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A Comparison of the Conventional Kiln with the MK Design
Robert O. Marquez, Ph.D.
Applied Sciences Laboratory, Inc.

The MK design is an enhancement of existing typical kilns in the Cd. Juarez, Chihuahua, Mexico region (see Figures 1 and 2). It can be fired with the same fuels and firing techniques as the typical kilns of the region. The performance improvement of the MK design over the conventional kiln is due to two main effects. The first is better control of combustion due to higher temperatures in the kiln and controlled airflow through the kiln. The second, is clay filtration of the effluent through unfired brick product where the effluent heat and energy is recycled.

Figure 1. Firing of a Conventional Kiln in Cd. Juarez, Chihuahua, Mexico.

The MK design obtains better control of combustion than a conventional kiln by having a sealed roof design with a defined plenum section and controlled airflow. The sealed roof prevents uncontrolled heat loss to the surrounding environment and hence retains as much energy as is possible in the fired kiln to serve as means to increase temperatures within the kiln as well as distribute the heat more uniformly. A carefully placed opening in the kiln roof section (exit port) allows the controlled release of gaseous effluent and water vapor while maintaining proper airflow through the kiln to maintain combustion. The plenum section, which is an integral part of the roof design, is to prevent water condensation on the roof. The plenum section is a hot air staging area that has an exit port where the hot gases exit the kiln. In order to have a natural draft through the kiln and a fresh supply of oxygen (at the firing port) for combustion, a chimney is attached to the plenum section at the exit port. The design of the roof, plenum section, effluent exit port, chimney and the firing port have been optimized for the best control of natural firing conditions where no external power (fans, blowers, etc.) sources are required to maintain a proper fire in the MK.

Figure 2. Firing of an MK in Cd. Juarez, Chihuahua, Mexico.

The MK is designed to be fired with fuels and techniques as the conventional kilns with the exception of temperature monitoring and control. The conventional kiln requires that at least one person climb on top of the hot kiln and place a cover on the kiln in the areas that have been fired. The person, while covering the fired areas of the kiln, determines the overall progress of the firing and then makes a decision as to when the firing is complete. The MK does not require a person to climb onto the hot kiln; hence, one very dangerous task is eliminated. The MK uses a temperature measurement device to determine when the kiln firing is finished. It is a one-meter section of pipe (steel or clay) that is temporarily sealed on one end with mud. The dried mud serves as a seal and a rest for aluminum cans that are placed into the open end of the pipe after the pipe is placed at an inclined angle (sealed side down) into the kiln. The open-end exits the wall of the kiln at the location where it has been determined that the temperatures of the kiln are the last to reach 600º Celsius (at the top of the kiln loading door). The aluminum cans will melt into the pipe at temperatures greater than 660º Celsius and signal the end of the firing process (see attached Figure 3). Bricks need to reach a minimum of 600º Celsius for them to be considered “good quality” bricks and any temperature higher than that will only make them better. Temperatures higher than 1000º Celsius cause the bricks to change color and hence are sometimes not as saleable as the typical brick products. So the range for acceptable brick product is 600 to 1000º Celsius. Temperatures higher than 600º Celsius only ensure margin in firing completeness but the expense is in fuel consumption and firing time. 660º Celsius is a good compromise and hence a good temperature target to strive for.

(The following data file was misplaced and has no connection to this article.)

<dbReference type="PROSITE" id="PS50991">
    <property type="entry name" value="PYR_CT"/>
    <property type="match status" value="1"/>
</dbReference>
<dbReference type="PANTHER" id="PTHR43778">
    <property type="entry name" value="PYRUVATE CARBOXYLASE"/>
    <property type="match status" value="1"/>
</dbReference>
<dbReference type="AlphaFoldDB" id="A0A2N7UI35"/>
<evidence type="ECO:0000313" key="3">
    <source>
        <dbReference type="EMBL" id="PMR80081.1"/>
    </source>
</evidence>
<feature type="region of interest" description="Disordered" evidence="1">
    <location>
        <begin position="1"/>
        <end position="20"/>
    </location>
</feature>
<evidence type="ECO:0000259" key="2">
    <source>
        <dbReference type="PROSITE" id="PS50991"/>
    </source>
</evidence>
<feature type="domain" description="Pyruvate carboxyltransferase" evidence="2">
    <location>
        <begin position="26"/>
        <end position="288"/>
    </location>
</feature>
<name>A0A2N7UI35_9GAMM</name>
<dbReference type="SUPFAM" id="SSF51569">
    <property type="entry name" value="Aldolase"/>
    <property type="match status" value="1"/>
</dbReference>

Figure 3. Placement of Temperature Measurement Device (TMD)

The second main feature of the MK design that improves operation efficiency of kiln firing is clay filtration. The clay filtration is accomplished by using raw unfired bricks in a second kiln to act as a filter for the hot effluent from the first kiln, the one being fired (see Figure 4). The raw bricks in the second kiln are dried in the process of passing the hot effluent through them. The removal of water from bricks is a large fuel expense (greater than 30% energy consumption) in the brick firing process and hence using the waste heat from the hot effluent will at least save this amount of energy. The effluent from the first kiln contains soot, which is a product of incomplete combustion. The soot is trapped by the raw unfired bricks and serves as fuel during a subsequent re-firing. Once the bricks in the first kiln are fired, cooled, and removed from it new raw bricks are loaded into the first kiln. After the raw bricks are loaded into the first kiln, the second kiln becomes the fired kiln and the first kiln becomes the filter kiln as the process is reversed.

The list below shows the advantages of the MK design over the conventional kiln for a 10,000 brick size production lot:

Figure 4. MK Design and Filtration Concept

The disadvantage of the MK design is in the additional costs of a second kiln, kiln roof, chimneys, and connecting tunnel with dampers. This disadvantage is easily overcome by the fuel and operational savings gained by the new design.

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